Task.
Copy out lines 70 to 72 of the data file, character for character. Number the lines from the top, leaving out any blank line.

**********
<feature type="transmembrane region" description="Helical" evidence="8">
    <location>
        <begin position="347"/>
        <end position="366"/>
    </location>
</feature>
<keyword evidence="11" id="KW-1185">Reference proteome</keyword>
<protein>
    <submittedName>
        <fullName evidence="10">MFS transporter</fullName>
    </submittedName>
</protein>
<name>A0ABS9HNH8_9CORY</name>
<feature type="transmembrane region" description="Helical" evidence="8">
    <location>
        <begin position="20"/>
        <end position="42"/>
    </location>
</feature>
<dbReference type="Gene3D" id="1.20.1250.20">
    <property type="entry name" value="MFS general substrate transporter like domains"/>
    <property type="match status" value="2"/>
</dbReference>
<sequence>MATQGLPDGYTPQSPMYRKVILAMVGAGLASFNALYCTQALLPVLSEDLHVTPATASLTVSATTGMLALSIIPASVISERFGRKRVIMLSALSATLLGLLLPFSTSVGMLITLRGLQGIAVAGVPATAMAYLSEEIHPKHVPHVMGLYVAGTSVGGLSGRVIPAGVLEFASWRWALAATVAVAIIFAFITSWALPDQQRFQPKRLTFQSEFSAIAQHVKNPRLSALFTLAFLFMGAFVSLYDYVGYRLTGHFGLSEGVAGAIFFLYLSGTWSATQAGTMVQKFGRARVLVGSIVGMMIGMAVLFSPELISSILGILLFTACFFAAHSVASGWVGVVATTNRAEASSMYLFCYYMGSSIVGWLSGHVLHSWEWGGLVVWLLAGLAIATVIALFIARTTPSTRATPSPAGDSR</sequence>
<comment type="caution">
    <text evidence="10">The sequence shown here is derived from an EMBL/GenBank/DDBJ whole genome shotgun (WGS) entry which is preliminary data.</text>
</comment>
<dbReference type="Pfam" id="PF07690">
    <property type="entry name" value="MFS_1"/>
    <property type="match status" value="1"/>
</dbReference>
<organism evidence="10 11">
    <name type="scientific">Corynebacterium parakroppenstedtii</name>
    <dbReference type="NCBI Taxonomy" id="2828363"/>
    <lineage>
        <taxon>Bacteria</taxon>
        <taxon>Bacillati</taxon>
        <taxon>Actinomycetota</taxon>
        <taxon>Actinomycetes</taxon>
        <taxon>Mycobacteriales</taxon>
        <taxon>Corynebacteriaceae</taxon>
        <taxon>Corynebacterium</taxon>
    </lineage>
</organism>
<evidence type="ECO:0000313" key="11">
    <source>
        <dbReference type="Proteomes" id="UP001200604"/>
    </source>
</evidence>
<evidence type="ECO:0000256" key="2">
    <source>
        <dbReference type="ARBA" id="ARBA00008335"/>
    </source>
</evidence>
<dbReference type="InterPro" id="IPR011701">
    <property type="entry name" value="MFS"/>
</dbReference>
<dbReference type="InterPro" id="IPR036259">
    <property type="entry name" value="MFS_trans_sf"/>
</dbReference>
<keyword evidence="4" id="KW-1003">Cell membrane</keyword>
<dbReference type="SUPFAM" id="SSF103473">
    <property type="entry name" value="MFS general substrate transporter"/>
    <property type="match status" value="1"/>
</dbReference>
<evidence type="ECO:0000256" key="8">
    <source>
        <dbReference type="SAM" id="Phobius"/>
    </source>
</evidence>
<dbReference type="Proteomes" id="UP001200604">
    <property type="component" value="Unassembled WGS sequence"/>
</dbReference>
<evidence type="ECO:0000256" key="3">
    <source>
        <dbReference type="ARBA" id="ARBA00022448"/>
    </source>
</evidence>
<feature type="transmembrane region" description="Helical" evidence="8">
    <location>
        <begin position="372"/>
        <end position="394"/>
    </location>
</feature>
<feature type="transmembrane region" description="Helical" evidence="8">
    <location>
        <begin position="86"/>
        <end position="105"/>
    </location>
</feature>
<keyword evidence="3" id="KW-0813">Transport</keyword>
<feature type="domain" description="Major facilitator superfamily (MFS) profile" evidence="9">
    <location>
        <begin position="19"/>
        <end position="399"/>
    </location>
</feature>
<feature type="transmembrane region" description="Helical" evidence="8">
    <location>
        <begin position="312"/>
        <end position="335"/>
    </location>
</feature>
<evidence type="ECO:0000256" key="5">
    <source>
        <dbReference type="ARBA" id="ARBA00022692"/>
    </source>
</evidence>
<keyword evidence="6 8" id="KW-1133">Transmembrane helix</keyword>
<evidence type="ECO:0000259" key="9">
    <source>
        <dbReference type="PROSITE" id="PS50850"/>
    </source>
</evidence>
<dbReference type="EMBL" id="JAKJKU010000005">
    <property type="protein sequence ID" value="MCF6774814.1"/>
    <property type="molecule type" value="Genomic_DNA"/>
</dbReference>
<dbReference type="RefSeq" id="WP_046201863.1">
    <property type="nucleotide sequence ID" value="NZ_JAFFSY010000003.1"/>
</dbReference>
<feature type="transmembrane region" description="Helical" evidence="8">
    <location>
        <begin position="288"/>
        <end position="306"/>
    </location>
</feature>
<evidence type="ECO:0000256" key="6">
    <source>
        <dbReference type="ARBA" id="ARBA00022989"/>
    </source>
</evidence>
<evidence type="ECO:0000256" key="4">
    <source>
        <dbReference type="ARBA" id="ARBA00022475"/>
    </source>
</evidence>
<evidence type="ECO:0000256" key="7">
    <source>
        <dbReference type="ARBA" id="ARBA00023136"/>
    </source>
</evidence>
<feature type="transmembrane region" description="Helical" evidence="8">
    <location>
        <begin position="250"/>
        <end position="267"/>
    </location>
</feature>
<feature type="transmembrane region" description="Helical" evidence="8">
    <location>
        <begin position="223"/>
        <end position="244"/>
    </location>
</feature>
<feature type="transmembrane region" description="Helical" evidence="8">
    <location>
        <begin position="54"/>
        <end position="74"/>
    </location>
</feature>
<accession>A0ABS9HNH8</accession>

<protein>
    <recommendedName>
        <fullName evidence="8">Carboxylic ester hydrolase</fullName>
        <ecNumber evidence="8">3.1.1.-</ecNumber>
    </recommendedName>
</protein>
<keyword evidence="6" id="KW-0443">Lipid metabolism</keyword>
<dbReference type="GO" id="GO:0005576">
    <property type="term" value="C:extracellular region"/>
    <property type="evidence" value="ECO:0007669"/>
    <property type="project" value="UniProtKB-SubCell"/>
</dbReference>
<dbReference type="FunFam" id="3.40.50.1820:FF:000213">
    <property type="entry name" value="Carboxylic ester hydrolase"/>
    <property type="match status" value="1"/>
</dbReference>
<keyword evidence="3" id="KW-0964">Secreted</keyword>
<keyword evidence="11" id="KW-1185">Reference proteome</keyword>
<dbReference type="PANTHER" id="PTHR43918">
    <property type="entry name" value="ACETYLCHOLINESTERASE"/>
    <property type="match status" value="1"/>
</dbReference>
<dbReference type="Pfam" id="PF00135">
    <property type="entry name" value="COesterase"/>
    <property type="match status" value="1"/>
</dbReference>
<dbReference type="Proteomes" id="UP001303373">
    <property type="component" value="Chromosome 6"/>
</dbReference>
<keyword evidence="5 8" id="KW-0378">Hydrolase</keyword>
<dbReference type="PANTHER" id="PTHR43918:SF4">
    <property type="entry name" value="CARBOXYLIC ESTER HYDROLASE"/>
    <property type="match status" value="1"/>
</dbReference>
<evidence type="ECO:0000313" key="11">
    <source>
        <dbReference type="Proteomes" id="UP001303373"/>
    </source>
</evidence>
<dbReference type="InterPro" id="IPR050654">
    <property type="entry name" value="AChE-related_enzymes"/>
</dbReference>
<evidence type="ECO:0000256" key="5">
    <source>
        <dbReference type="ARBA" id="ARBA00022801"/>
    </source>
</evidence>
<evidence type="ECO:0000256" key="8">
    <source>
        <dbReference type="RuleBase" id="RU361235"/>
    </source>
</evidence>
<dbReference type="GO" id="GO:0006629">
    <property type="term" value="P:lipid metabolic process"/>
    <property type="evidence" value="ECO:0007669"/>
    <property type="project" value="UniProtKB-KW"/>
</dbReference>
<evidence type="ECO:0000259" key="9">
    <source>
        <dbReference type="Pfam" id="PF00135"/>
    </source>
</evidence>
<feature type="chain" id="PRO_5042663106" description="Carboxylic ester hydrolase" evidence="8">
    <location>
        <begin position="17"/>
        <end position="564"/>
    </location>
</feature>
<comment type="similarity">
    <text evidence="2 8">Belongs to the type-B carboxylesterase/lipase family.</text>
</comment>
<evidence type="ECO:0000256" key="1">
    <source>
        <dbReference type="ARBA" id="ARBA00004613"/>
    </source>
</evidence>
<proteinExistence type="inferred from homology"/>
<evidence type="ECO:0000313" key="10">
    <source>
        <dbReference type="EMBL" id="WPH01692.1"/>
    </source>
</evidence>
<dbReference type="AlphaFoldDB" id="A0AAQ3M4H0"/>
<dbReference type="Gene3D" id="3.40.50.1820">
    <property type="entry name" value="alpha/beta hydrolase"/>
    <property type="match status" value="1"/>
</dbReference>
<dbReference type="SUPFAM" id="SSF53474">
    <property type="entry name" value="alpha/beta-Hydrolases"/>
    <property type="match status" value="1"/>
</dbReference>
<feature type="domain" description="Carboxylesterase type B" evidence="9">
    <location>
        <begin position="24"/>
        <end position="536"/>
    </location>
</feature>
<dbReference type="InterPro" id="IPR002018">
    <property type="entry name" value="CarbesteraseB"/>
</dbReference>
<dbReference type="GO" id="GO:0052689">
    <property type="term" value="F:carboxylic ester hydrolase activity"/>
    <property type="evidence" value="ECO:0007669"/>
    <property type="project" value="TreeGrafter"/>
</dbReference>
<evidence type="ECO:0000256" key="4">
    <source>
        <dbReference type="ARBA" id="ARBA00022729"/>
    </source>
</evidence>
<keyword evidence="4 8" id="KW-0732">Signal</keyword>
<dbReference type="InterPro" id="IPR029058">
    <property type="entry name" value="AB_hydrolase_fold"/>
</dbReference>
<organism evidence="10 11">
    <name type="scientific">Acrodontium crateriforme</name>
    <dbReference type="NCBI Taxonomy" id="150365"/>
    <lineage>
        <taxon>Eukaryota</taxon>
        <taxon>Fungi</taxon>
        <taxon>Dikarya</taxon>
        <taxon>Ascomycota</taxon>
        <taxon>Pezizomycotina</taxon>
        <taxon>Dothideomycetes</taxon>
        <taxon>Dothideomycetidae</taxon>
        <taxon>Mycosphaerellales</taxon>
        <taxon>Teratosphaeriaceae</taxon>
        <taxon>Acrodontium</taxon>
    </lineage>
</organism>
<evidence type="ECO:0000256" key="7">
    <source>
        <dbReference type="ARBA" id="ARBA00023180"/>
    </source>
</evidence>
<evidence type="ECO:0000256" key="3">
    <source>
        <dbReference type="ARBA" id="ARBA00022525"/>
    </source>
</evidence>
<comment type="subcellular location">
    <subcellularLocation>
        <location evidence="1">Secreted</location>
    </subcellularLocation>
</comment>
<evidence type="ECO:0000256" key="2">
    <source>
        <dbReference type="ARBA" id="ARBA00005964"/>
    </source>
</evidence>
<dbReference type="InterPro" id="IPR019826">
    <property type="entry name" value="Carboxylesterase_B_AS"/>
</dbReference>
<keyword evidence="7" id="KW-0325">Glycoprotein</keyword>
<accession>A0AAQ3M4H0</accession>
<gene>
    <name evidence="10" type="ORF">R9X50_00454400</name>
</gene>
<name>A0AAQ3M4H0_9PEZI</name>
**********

</evidence>
<dbReference type="Proteomes" id="UP001200604">
    <property type="component" value="Unassembled WGS sequence"/>